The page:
There is always intense pressure in the NFL, and when a team loses, the pressure mounts. Players, coaches and administrators fear for their jobs, their reputations, their future.
"There's always pressure anyway," Hoke said. "I remember when I retired, the pressure, like a weight, was taken off my back. Every single day you walk into that building, there's a pressure, an expectation to go out there and play at a high level every single day.
"Not only that, if you have that pressure and you're winning, it's manageable. If you have that feeling and you're not winning, I don't know if it's panic but it's frustrating. There are people living on the edge right now with their emotions and that makes for a tough life."
The Steelers are not used to it.
"These players, they're used to winning football games," Hoke said. "They are 4-10 in their last 14 games. That is a stretch unheard of. When's the last time the Steelers went 4-10? That's crazy."
The last time came when they lost seven of their final nine in 1998 and three of their first five in 1999, a 4-10 stretch. And before that, the stretch Ilkin experienced in 1988.
"To me, it was personal," he said. "It was me against you. I had that battle every day. Whether we were winning 50-0 or losing 50-0, I had a battle and I was focused on that battle. That's the way you do it.
"And still I always believed we could win."
It just did not happen much in those seasons.
As word came that Jason Worilds will get a second chance to win the starting job at right outside linebacker in his fourth NFL season, the NFC named its defensive player of the month for October. The recipient: Sean Lee.
That is the same Sean Lee of Penn State and Upper St. Clair who the Steelers were set to draft in the second round in 2010. Instead, they surprised even some in their organization by drafting Worilds.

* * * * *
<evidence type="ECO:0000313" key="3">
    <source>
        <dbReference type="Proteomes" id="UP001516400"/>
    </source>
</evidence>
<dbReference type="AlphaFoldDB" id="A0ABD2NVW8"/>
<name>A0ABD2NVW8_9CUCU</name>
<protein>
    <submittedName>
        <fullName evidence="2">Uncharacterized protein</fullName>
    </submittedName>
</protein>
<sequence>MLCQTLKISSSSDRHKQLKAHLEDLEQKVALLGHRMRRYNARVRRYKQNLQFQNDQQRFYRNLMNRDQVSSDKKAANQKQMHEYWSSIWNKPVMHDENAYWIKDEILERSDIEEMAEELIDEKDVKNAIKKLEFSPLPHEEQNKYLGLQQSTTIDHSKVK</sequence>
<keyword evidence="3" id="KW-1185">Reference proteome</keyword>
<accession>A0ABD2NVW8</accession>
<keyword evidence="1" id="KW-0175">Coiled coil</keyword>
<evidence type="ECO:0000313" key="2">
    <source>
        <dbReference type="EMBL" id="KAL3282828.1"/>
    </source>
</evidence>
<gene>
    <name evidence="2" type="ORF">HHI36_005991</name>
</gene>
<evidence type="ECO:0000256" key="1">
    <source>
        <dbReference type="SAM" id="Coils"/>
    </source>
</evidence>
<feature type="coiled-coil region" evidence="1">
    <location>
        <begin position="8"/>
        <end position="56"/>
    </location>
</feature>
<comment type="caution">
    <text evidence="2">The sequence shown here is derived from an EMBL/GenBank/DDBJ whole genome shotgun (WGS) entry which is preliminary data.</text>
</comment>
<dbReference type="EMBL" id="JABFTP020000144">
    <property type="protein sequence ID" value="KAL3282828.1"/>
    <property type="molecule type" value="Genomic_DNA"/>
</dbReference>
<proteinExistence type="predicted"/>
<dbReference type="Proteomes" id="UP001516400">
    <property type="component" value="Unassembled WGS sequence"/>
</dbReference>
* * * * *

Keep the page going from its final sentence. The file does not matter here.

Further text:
As Worilds struggles to claim a starting spot -- and has done so only because first-round pick Jarvis Jones has not been on his "details" -- Lee has flourished in Dallas at middle linebacker.
This is the second time in his career that Lee was named defensive player of the month. He led the Cowboys in October with 52 tackles, three for losses and three interceptions. His four interceptions this season are tied for the most in the NFL and are tied with the entire Steelers team.
Lee leads the Cowboys with 99 tackles, 38 more than the next-most for Dallas. Worilds has 12.
It's been suggested that Mike Tomlin urged the Steelers to draft Worilds instead of Lee because they needed an outside linebacker in 2010 more than they needed an inside linebacker. Whatever it was, four years later it is clear the Steelers blew that pick.
They did not even offer Worilds a contract extension before this season and he will become an unrestricted free agent if he does not re-sign.
In the meantime, the Cowboys signed Lee to a six-year, $42 million contract in August.
Ed Bouchette: firstname.lastname@example.org and Twitter @EdBouchette.